In 2005 Henry Payne, a Detroit freelance writer, writing for National Review Online, reported on the cushy situation for a UAW member.
Things haven’t changed much for the Big 3, [General Motors, Ford and Chrysler] since 2005, but for the UAW worker, a cushy situation has gotten even cushier.
Back in 2005, there were massive job cuts at GM, and America, back in 2005, still “worried” about job loss and unemployment.
Along came Steve Miller in 2005, a “turnaround” specialist, who told Americans just how cushy UAW workers actually had it, and he warned America that these policies would not work.
We cannot continue to pay $65 an hour for someone to cut the grass and remain competitive.
Miller meant, literally, “cutting the grass.” Henry Payne wrote:
Take grass cutting. As defined by the current United Auto Worker contract negotiated with the “Big Five” (GM, Ford, Chrysler, and top parts makers Delphi and Visteon), an auto “production worker” is a job description that covers anything from mowing grass to cleaning the toilets. In the real world, these jobs would be outsourced to $8 an hour, no-benefit wage earners, but on Planet Big Five, these jobs get the same wages as any auto line-worker: an average $26 an hour ($60,000 a year) plus benefits that bring the company’s total cost per worker to a staggering $65 an hour.
But at least the grass cutters are working for their pay. The UAW contract also guarantees that 12,000 autoworkers get full wage for doing nothing. On the heels of Miller’s straight-talk, the Detroit News reported that “12,000 American autoworkers, instead of bending sheet metal, spend their days counting the hours in a jobs bank.” These aren’t jobs. And they certainly aren’t being “lost” to China.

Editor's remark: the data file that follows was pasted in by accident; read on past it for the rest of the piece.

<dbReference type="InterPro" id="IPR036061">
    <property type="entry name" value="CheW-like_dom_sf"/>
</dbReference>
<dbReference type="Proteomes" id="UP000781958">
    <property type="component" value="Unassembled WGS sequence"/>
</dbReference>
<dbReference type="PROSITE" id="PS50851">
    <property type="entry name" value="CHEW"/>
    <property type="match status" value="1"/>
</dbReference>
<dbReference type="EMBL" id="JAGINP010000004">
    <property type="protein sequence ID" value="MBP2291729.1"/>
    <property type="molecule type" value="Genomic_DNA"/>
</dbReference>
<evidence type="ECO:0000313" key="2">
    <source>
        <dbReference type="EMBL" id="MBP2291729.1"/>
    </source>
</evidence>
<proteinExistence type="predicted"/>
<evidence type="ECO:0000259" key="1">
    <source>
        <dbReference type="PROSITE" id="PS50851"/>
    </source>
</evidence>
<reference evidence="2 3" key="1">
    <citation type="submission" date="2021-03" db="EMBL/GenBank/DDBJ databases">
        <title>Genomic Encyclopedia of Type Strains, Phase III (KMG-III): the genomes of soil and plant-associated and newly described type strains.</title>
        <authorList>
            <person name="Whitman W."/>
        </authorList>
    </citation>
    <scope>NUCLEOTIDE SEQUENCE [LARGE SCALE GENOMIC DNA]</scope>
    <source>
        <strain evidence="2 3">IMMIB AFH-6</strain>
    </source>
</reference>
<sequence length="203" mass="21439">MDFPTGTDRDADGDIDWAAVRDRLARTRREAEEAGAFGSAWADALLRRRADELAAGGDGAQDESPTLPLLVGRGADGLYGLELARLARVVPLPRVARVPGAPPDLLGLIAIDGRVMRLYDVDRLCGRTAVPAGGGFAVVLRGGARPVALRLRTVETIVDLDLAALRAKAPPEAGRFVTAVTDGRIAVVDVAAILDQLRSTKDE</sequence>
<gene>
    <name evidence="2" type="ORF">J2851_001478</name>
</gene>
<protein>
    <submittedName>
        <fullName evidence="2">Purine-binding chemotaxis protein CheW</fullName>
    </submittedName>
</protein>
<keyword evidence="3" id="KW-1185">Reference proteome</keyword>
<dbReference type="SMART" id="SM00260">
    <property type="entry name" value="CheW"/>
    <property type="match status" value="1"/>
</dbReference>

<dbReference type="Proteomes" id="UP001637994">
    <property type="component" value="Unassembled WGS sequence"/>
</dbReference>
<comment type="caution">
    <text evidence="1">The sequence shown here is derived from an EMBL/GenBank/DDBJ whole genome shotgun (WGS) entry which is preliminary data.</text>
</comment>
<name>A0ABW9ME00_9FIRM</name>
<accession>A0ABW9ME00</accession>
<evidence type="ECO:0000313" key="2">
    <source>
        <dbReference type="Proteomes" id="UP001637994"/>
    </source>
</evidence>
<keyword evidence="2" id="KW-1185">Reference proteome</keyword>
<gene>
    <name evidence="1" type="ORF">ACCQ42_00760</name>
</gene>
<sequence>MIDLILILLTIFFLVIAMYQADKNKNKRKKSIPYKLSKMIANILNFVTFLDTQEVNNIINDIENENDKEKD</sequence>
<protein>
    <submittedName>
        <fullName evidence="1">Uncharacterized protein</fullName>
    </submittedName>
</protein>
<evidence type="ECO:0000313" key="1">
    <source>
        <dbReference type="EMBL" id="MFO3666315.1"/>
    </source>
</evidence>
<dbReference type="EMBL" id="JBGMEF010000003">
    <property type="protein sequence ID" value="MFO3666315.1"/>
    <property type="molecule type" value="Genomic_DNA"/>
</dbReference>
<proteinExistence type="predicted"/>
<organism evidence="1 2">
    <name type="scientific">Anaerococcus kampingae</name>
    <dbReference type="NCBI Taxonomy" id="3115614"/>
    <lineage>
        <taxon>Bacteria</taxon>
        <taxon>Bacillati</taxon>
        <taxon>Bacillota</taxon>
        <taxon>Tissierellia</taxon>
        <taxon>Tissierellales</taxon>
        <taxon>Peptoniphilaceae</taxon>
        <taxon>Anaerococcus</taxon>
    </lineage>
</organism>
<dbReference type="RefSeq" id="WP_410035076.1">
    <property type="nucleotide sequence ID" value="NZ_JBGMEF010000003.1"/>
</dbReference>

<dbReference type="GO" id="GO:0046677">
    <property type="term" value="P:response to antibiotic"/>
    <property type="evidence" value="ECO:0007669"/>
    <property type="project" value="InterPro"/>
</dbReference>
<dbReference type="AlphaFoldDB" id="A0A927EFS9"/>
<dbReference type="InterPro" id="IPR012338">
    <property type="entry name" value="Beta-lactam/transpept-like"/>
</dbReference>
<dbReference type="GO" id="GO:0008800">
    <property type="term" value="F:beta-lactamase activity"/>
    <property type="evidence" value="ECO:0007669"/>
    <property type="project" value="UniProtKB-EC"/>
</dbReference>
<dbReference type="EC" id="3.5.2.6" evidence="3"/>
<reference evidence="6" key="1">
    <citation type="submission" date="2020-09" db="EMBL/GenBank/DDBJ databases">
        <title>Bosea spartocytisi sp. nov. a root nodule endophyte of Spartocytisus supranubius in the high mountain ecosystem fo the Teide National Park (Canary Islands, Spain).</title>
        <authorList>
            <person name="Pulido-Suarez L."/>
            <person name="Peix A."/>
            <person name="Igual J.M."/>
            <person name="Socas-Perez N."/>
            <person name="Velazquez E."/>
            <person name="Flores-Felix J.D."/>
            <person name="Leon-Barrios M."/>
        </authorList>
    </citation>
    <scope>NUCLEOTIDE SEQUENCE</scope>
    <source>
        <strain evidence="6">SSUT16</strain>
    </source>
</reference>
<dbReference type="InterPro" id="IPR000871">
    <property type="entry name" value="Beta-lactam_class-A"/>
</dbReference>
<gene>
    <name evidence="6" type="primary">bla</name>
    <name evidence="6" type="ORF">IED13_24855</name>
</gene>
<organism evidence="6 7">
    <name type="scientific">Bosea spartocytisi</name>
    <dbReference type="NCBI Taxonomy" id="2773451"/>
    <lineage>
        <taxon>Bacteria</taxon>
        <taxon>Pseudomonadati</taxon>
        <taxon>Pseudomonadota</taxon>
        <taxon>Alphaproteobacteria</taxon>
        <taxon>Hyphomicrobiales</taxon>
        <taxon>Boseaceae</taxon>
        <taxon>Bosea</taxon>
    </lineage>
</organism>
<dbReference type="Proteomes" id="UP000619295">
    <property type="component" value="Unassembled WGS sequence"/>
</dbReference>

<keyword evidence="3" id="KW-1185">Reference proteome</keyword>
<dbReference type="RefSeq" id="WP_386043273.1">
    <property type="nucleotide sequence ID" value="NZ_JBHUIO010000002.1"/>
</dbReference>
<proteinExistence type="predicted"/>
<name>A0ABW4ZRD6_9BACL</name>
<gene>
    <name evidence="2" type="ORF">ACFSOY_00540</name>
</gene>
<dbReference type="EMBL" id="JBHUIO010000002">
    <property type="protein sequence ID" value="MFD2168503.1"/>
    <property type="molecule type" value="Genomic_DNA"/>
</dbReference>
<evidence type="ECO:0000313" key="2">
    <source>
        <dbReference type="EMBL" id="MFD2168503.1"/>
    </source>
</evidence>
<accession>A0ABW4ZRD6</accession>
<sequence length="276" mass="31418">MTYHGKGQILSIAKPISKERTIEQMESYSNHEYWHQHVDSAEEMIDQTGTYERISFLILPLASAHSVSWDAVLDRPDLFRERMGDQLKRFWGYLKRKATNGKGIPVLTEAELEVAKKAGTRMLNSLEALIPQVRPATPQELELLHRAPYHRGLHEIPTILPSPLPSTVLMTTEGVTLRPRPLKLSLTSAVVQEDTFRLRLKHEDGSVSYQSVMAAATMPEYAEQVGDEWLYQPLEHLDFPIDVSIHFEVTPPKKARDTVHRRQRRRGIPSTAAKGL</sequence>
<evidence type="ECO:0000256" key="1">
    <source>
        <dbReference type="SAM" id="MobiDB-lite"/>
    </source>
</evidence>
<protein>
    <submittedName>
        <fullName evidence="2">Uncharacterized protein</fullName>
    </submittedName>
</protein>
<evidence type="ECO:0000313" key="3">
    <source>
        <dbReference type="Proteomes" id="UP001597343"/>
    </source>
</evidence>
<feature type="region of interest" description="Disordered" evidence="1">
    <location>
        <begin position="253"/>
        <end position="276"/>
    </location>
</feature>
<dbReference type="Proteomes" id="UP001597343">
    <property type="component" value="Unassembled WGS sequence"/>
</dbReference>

“We just go in (to Ford’s Michigan Truck Plant) and play crossword puzzles, watch videos that someone brings in or read the newspaper,” The News quoted one UAW worker as saying. “Otherwise, I’ve just sat.”
For Delphi [autoparts maker], this idled labor cost $400 million in the second quarter of this year alone. Facing similar numbers until the contract’s end in 2007, Delphi took refuge in bankruptcy.
“The jobs bank must be eliminated,” says Miller. “Paying people not to work is just not sustainable.”
I am struck by the union member comments I’ve read on forums and message boards around the web. Anyone suggesting that unions need to clean-up problems like the jobs bank are met with heated accusations of greed and downright meanness. Union workers often see nothing odd about their own greed.
A 7th grader understands that something must be left lying on the bottom line after all debts are paid and future debts are factored in. When future debts (like health care and pensions) far exceed realistic estimates for future income, there’s a problem. The union workers’ loyalty is to the Union and not to the company or the stockholders. Hello…there is no Union without the company and stockholders. The Union’s argument: there is no company without the worker. It’s a good argument but those workers need not be Union. That’s the reality.
Payne points out that the competition for these UAW jobs were not foreign laborers, but Americans. A UAW independent supplier, who does not receive Union benefits, in the industry in 2003, made an average wage of $15.76 an hour, compared to the hourly wage, minus the benefits, paid to UAW workers of $15.77 an hour. Add the benefits to the hourly pay in 2003, and the UAW worker received $65.00 an hour. That’s $50.00 per hour paid in benefits alone to a UAW worker – $50.00 per hour more than the average.